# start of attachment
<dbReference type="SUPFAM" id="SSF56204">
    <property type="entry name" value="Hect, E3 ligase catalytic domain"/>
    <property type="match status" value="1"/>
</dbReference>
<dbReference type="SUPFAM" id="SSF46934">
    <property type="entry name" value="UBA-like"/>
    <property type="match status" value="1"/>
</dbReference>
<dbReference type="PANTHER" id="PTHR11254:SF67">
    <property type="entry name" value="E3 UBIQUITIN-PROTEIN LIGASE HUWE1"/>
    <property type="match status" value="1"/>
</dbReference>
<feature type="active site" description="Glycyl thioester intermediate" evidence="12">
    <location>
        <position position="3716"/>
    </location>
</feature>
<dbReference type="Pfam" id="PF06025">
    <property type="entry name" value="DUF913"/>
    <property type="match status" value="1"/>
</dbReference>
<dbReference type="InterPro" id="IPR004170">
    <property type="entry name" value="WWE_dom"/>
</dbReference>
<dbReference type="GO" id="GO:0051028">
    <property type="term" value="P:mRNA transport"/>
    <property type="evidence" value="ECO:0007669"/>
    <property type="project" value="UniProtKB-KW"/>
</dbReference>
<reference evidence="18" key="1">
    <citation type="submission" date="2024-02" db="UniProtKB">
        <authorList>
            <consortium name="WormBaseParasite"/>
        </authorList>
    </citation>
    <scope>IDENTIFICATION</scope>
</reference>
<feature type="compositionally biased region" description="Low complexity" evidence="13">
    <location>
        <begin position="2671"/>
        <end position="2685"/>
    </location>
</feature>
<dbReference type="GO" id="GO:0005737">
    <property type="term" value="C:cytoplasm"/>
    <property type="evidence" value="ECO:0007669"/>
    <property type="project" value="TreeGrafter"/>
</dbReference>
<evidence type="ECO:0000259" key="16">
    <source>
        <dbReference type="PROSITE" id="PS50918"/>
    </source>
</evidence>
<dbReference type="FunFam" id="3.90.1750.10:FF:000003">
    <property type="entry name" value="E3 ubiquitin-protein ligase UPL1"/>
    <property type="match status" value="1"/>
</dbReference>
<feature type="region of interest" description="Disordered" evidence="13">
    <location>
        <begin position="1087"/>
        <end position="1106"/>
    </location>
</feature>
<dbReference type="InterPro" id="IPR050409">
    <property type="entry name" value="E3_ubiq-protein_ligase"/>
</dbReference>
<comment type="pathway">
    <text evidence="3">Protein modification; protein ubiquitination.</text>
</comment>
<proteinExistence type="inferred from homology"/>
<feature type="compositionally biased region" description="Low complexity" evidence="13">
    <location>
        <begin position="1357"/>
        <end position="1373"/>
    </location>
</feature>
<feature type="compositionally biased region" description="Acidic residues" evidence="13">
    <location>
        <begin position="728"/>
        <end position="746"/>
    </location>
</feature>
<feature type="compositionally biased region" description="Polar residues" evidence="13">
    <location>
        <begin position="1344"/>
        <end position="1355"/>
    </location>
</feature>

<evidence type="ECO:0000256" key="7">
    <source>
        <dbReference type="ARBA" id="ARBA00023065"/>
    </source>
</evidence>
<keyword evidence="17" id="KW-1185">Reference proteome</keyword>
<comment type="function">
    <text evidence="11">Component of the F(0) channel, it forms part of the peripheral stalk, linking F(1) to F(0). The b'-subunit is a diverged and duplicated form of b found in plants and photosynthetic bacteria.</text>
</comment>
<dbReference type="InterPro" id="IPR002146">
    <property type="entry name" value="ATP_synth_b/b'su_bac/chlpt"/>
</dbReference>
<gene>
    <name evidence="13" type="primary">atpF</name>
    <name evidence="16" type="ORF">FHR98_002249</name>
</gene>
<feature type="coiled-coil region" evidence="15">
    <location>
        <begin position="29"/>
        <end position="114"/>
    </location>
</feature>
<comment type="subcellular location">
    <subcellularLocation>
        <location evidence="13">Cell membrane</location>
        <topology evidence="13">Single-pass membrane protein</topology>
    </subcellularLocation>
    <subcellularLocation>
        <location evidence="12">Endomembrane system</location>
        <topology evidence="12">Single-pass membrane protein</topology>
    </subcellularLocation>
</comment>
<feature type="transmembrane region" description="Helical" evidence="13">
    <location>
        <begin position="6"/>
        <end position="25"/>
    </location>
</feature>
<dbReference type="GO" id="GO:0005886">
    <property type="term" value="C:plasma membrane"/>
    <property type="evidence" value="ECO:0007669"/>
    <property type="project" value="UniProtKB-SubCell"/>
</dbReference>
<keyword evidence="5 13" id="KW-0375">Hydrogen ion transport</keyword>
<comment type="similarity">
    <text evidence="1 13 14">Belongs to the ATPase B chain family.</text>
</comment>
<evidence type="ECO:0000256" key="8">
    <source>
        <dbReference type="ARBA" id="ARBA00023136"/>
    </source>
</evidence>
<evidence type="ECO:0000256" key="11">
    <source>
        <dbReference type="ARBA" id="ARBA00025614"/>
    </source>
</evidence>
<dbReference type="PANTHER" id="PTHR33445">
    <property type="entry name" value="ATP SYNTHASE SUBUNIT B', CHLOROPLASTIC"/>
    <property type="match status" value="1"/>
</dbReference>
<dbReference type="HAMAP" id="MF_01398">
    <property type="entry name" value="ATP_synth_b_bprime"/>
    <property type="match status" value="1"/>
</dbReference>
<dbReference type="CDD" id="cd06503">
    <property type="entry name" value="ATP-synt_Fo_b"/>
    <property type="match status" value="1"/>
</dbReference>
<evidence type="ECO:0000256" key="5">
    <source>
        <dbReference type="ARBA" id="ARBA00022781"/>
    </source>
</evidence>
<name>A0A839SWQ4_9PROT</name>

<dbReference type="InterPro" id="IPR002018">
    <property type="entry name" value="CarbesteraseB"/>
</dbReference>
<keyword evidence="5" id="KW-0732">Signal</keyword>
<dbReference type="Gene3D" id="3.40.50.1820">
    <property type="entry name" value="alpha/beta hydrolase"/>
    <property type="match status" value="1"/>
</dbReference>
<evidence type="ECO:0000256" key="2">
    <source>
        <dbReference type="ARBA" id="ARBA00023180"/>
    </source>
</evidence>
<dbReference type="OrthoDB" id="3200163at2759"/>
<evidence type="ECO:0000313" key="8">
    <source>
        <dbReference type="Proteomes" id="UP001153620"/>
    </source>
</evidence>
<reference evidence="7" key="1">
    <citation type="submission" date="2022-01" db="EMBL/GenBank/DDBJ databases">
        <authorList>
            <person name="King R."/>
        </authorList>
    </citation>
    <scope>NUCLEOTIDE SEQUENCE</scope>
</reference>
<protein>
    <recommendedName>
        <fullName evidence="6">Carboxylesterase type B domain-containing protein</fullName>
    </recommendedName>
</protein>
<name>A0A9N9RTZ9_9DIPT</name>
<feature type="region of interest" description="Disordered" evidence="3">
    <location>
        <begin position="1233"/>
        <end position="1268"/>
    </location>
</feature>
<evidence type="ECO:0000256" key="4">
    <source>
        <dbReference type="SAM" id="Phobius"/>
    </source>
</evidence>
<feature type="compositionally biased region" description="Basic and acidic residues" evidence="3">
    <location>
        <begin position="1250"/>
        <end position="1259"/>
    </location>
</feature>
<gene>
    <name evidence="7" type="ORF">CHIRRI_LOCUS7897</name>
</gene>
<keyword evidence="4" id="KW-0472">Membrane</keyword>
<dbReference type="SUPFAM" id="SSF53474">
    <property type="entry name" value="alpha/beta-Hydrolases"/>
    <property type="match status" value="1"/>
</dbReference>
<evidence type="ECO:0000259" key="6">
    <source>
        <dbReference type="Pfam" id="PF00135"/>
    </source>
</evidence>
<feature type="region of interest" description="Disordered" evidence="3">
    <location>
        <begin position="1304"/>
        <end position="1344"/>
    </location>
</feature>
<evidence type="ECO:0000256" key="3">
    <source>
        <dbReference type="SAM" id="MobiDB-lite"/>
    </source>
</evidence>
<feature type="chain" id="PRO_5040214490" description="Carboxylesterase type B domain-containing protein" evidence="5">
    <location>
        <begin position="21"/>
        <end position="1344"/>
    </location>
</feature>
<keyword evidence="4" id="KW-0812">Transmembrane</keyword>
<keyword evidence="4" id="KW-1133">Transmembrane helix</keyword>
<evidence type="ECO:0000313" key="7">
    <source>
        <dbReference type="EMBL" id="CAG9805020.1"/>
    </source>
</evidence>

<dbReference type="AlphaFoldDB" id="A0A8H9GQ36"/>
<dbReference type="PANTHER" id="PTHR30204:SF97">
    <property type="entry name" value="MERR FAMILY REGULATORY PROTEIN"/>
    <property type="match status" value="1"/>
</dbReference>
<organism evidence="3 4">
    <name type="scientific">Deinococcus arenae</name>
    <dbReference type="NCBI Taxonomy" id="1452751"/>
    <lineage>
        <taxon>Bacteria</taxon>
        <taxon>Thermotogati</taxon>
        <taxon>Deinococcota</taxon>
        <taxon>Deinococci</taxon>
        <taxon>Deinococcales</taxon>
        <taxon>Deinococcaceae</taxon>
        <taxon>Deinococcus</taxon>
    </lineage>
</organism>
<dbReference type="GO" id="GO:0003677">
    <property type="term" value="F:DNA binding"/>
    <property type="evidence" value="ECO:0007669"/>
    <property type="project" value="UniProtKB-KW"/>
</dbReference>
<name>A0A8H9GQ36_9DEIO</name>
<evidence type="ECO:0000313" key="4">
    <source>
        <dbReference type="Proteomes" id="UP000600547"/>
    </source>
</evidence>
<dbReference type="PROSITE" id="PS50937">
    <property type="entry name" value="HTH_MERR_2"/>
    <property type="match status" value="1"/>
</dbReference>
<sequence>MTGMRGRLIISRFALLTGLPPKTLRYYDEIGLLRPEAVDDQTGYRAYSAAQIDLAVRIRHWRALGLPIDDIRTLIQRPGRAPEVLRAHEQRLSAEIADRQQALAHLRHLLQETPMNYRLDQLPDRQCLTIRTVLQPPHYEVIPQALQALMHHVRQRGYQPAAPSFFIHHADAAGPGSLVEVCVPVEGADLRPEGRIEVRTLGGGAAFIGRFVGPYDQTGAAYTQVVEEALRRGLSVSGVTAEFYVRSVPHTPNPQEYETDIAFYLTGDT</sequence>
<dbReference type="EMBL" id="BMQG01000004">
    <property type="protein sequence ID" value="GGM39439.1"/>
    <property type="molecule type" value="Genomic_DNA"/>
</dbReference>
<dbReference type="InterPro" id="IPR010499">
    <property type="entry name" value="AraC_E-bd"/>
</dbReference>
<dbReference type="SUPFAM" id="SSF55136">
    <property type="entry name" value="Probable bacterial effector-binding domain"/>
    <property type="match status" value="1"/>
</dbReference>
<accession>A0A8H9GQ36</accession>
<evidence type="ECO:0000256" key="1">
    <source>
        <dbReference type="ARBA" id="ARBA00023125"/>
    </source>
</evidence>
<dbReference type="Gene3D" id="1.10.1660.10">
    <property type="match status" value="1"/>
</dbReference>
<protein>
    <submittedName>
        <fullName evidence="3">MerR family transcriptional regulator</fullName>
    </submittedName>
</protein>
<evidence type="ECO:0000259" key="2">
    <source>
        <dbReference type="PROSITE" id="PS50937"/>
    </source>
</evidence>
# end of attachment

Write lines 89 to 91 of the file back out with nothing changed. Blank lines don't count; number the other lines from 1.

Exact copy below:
<evidence type="ECO:0000256" key="7">
    <source>
        <dbReference type="ARBA" id="ARBA00023065"/>